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Mnuchin Encourages Businesses to Take Advantage of Payroll Retention Credit, and IRS Paves the Way with New Guidance and Form

April 1, 2020

Secretary Mnuchin promoted the credit on March 31, 2020, saying “We encourage businesses to take full advantage of the Employee Retention Credit to keep employees on their payroll during these challenging times. This new credit is available to all employers, regardless of size of business, and covers up to 50 percent of up to $10,000 in wages.”

That same day, the IRS issued Notice 2020-22, FAQs, and new Form 7200 on March 31, 2020, providing instructions on how to receive the benefits of the credit immediately, by reducing their employment tax deposits without penalty and allowing for advance payment of the credit.

  • Taxes related to wages include employer and employee portions of social security, Medicare, and income tax withholdings.
  • While employment taxes are typically reported on Form 941 and paid quarterly, deposits of employment taxes are made by employers on a monthly, bi-weekly, or daily basis.
  • First, Section 2302 of the CARES Act delayed employers’ obligation to pay the employer portion of social security taxes due on wages paid from March 27, 2020 to December 31, 2020 until December 31, 2021 (50%) and December 31, 2022 (remainder). Taxes paid on those dates will be considered timely paid and timely deposited. Employers can therefore stop deposits of employer portion FICA (6.2%) on wages for the remainder of 2020.
  • Second, under Notice 2020-22, the IRS issued guidance to allow employers to reduce their employment tax deposits in anticipation of the credits.
    • Employers who paid qualified wages under CARES or Families First during a particular quarter may reduce the amount of their federal employment tax deposits for that quarter by the amount of qualified wages paid for that quarter, so long as that amount does not exceed the anticipated credits under the CARES payroll tax credit, and the Families First Qualified Leave credit for the quarter.
    • If the amount not deposited is less than or equal to the amount of reasonably anticipated credit, the employer will not be subject to a failure to deposit penalty under IRC 6656.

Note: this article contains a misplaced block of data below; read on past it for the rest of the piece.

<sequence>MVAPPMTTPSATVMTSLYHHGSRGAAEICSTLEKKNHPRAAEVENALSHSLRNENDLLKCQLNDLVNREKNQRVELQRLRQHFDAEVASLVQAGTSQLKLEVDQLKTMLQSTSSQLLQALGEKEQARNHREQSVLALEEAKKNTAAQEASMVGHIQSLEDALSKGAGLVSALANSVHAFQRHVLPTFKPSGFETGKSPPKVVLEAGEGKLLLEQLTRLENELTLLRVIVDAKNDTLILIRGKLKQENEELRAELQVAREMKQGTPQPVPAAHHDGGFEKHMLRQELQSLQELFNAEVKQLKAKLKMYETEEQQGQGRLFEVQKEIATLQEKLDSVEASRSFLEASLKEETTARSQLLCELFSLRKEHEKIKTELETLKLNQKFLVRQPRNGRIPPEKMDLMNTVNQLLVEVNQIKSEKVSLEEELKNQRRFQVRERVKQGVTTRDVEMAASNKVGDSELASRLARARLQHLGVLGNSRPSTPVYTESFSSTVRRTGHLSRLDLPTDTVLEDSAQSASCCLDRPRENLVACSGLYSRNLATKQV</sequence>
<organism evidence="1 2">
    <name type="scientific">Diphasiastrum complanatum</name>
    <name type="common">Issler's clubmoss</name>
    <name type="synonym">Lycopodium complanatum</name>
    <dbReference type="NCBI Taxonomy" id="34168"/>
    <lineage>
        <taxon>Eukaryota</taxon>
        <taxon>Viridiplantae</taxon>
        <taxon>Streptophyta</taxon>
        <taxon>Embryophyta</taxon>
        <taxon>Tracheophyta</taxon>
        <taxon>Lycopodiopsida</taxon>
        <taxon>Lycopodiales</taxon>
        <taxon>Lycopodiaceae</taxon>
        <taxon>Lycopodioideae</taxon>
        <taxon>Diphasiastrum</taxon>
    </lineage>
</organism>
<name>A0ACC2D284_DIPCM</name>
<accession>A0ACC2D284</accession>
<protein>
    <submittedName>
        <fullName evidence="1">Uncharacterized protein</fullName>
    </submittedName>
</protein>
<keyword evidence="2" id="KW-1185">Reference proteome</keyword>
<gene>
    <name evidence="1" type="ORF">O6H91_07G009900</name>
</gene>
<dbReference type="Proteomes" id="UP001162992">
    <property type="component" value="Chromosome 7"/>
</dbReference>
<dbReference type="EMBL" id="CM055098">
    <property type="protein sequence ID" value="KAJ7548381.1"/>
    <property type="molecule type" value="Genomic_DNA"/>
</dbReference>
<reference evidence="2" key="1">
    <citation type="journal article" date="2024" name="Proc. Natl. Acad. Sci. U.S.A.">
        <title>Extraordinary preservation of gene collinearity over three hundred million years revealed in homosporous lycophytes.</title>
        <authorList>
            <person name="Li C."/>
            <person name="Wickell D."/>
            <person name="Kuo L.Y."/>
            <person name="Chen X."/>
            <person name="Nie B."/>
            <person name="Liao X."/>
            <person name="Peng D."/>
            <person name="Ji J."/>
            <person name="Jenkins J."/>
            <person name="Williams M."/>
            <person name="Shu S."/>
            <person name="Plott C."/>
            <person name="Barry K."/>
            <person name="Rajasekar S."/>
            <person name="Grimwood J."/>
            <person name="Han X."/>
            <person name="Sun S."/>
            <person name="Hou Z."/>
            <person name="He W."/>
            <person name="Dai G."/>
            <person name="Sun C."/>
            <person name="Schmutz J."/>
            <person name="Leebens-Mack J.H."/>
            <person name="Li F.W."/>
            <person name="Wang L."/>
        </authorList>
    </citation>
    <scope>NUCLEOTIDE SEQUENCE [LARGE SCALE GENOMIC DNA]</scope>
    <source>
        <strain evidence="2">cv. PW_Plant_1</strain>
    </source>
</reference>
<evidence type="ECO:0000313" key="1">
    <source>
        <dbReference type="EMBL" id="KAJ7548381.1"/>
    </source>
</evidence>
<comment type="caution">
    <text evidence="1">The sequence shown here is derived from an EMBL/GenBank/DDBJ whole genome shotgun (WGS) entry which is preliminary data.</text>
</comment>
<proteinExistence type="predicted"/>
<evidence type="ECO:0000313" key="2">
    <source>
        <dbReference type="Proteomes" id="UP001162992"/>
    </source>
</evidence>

• If the amount of anticipated credit exceeds the remaining federal employment tax deposits for the quarter, employers may file Form 7200 to apply for an advance of the credit.
    • Employers should only seek advance payment of amounts that exceed the reduction in deposits possible for a particular quarter. For example, if an employer paid $10,000 in qualified wages for a quarter, and is anticipating a credit of $5,000, but is only able to reduce its employment tax deposits by $3,000, it may apply for advance payment of $2,000 (not the full $5,000). An employer must not fully reduce deposits if it has not paid qualified wages during that quarter. Doing so could result in penalties.
  • Employers will report the qualified wages and applicable credits on the form on which it reports federal employment taxes, usually quarterly Form 941. Credits for qualified wages will be applied to employment taxes due on all employees, even those whose wages do not qualify for the credit. Any credit that exceeds the employment taxes due will be treated as an overpayment and applied to any remaining employment tax reported on that return, or any other outstanding tax liabilities. Any remaining amounts will be refunded to taxpayer per usual refund procedures.

For more information, please contact the professional(s) listed below, or your regular Crowell & Moring contact.

S. Starling Marshall
Partner – New York
Phone: +1.212.895.4263